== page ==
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Tsvetana Paraskova

Tsvetana Paraskova

Tsvetana is a writer for the U.S.-based Divergente LLC consulting firm with over a decade of experience writing for news outlets such as iNVEZZ and…

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Saudi Arabia: Deal To Gradually Ease Cuts Is ‘Inevitable’

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It is “inevitable” that OPEC and partners will agree next week to gradually roll back some of the production cuts that have been in place since January 2017, Saudi Arabia’s Energy Minister Khalid al-Falih said on Thursday in Moscow.

Speaking to reporters after a meeting with Russia’s Energy Minister Alexander Novak, the minister of OPEC’s biggest producer Saudi Arabia, said, “I think it’s inevitable.”

“I think it will be a reasonable, moderate agreement. It’s not going to be anything outlandish. We will be easing our ceilings back,” al-Falih said, as quoted by Platts.

Asked about what he thinks the outcome of the much-anticipated meeting will be, al-Falih said:

“I think we’ll come to an agreement that satisfies most importantly the market.”

Russia and Saudi Arabia are leading a campaign to justify rolling back some of the OPEC/NOPEC production cuts, and are facing opposition from a bloc within OPEC consisting of Iran, Venezuela, and Iraq who oppose boosting production, also because those three don’t have the spare capacity to lift production, unlike Russia and the Saudis.

Russia’s Novak, for his part, said today that the ministers of the OPEC and non-OPEC producers could consider gradually reversing up to 1.5 million bpd of combined production.

Novak met with al-Falih in Moscow ahead of the Russia-vs-Saudi Arabia opening match of the World Cup and discussed a gradual exit from the cuts. Related: Can Saudi Arabia Prevent The Next Oil Shock?

“We in general support this... but specifics we will discuss with the ministers in a week,” Novak told reporters today.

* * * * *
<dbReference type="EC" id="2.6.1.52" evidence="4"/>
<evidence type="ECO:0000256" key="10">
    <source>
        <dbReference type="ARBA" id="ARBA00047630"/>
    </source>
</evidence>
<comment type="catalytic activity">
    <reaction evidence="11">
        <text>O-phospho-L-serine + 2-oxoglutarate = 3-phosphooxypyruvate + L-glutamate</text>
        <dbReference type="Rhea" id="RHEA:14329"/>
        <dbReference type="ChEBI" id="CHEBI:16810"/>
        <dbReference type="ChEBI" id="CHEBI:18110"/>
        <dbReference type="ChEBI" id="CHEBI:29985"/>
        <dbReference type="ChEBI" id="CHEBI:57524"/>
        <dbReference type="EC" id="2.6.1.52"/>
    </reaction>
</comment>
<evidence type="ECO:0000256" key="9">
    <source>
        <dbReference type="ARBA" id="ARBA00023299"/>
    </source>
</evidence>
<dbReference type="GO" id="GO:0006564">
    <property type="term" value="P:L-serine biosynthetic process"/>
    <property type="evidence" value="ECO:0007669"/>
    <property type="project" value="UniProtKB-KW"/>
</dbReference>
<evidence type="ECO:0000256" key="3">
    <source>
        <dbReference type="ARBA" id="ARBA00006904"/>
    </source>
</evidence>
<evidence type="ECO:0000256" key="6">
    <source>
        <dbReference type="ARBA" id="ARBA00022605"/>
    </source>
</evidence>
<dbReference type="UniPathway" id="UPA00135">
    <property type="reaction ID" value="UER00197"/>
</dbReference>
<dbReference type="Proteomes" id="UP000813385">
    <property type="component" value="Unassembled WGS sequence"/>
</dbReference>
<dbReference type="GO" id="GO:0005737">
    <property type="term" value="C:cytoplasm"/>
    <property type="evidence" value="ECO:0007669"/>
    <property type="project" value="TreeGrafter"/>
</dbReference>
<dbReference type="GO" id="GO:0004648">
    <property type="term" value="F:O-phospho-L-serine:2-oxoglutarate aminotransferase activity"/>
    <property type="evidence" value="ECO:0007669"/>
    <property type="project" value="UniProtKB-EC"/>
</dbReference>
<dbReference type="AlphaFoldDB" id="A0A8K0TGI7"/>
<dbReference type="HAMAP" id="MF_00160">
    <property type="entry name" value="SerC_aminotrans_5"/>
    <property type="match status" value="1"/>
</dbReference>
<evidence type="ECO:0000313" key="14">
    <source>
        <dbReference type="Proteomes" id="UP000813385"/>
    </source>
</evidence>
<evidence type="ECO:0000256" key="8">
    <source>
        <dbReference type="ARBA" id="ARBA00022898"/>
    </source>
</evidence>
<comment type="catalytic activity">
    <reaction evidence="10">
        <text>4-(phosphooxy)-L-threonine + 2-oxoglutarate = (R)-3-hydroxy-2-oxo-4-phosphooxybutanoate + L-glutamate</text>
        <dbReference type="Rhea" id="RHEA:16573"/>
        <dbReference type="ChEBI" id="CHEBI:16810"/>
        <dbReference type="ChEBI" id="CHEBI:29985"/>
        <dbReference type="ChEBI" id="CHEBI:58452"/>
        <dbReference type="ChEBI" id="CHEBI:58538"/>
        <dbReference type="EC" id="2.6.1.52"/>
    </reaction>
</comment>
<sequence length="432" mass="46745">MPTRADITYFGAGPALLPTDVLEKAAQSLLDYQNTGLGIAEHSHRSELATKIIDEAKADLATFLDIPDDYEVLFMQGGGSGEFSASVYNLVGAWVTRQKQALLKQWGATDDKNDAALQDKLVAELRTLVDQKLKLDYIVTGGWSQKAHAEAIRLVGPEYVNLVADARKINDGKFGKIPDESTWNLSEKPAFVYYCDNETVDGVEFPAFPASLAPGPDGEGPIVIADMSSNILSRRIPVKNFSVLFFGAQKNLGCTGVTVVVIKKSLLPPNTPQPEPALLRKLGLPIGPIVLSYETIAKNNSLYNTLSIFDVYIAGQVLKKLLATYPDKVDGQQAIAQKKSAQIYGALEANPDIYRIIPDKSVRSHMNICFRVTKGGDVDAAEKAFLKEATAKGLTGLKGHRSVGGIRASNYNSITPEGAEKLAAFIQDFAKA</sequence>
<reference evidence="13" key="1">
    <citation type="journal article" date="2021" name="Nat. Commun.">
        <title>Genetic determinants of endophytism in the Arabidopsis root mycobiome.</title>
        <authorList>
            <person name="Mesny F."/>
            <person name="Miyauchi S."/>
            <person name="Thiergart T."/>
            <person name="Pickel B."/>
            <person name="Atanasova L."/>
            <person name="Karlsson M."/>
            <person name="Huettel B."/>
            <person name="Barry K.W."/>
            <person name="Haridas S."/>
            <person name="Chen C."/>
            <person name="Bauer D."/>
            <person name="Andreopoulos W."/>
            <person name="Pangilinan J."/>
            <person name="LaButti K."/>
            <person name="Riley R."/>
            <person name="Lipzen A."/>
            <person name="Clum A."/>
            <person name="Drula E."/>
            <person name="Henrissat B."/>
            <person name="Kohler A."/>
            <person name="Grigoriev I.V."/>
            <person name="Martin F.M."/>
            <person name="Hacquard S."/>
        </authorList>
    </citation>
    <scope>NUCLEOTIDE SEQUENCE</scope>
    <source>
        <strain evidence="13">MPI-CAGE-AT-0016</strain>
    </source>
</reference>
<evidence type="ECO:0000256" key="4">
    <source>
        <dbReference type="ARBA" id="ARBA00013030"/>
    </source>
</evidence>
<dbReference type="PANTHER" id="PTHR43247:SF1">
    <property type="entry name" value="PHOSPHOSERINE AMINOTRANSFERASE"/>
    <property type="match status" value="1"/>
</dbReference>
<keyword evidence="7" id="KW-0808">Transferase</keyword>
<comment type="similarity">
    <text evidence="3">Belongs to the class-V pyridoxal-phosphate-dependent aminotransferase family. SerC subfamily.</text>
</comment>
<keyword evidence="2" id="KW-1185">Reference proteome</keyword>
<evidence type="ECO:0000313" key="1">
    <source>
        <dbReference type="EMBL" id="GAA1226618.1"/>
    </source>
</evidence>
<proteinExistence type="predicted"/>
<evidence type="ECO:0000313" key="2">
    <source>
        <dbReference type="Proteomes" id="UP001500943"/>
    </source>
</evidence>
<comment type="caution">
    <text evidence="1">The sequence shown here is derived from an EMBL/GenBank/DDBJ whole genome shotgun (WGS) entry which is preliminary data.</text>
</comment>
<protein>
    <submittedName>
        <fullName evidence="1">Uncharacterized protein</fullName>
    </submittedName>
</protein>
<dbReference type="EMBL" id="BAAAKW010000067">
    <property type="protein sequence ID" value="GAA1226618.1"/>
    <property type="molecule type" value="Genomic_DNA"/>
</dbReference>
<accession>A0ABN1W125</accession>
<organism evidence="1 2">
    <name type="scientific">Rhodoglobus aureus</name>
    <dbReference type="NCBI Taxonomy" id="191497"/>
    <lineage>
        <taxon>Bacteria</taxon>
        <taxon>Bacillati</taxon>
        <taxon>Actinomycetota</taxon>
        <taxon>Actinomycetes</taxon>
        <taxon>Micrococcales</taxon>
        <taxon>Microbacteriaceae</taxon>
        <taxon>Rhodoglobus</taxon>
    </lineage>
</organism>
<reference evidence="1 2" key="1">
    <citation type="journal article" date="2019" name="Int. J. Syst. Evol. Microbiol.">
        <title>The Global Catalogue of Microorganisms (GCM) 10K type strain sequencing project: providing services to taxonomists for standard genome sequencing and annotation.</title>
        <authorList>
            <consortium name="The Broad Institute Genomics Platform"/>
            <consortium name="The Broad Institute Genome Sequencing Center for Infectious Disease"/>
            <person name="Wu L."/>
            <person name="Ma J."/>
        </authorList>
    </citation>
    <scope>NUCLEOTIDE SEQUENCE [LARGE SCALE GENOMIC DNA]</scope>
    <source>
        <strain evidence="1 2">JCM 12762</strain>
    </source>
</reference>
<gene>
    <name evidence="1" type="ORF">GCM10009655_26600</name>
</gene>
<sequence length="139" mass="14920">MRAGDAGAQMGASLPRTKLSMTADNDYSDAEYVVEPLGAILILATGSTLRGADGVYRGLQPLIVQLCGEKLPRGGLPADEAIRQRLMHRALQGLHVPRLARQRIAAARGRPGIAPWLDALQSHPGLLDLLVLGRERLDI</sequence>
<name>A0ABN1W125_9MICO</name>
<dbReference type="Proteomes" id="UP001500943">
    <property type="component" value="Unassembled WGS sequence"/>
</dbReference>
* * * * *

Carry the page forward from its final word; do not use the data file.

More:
A week before the Vienna meeting and a day before the latest Russian-Saudi discussions on the cuts, U.S. President Donald Trump attacked OPEC again with a succinct tweet, “Oil prices are too high, OPEC is at it again. Not good!”

OPEC and its Russia-led non-OPEC allies are up for a very heated meeting next week, but it looks like the leaders of the two groups—Saudi Arabia and Russia—believe that they will persuade dissenters to agree to some sort of a production boost.

By Tsvetana Paraskova for Oilprice.com

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  • Mamdouh G Salameh on June 14 2018 said:
    I see no justification yet for gradually rolling back some of the production cuts that have been in place since January 2017 as Saudi Arabia’s oil minister, Mr Khalid al-Falih is suggesting. The glut in the global oil market has not been totally eliminated and oil prices are hovering around $75-$77 a barrel instead of surging above $80.

    The real reason behind the Saudi minister’s statement is the request by President Trump to Saudi Arabia to ramp up oil production to replace any shortfall in Iranian oil exports as a result of the forthcoming US sanctions.

    History is replete of examples of Saudi appeasement of the United States by quenching its addiction to oil, financing its wars and doing the United States' bidding.

    Logic dictates that Saudi Arabia should continue to spearhead higher oil prices through the OPEC deal rather than lifting its production. By acceding to President Trump’s request, Saudi Arabia will be risking unravelling the OPEC deal that has brought virtually an end to the glut in the global oil market and pushed on prices to $80 and also inflicting huge damage again on its own economy.

    Dr Mamdouh G Salameh
    International Oil Economist
    Visiting Professor of Energy Economics at ESCP Europe Business School, London
  • Greg on June 14 2018 said:
    You'd think somebody would take the manchild Trump aside and gently explain to him what a cartel is.

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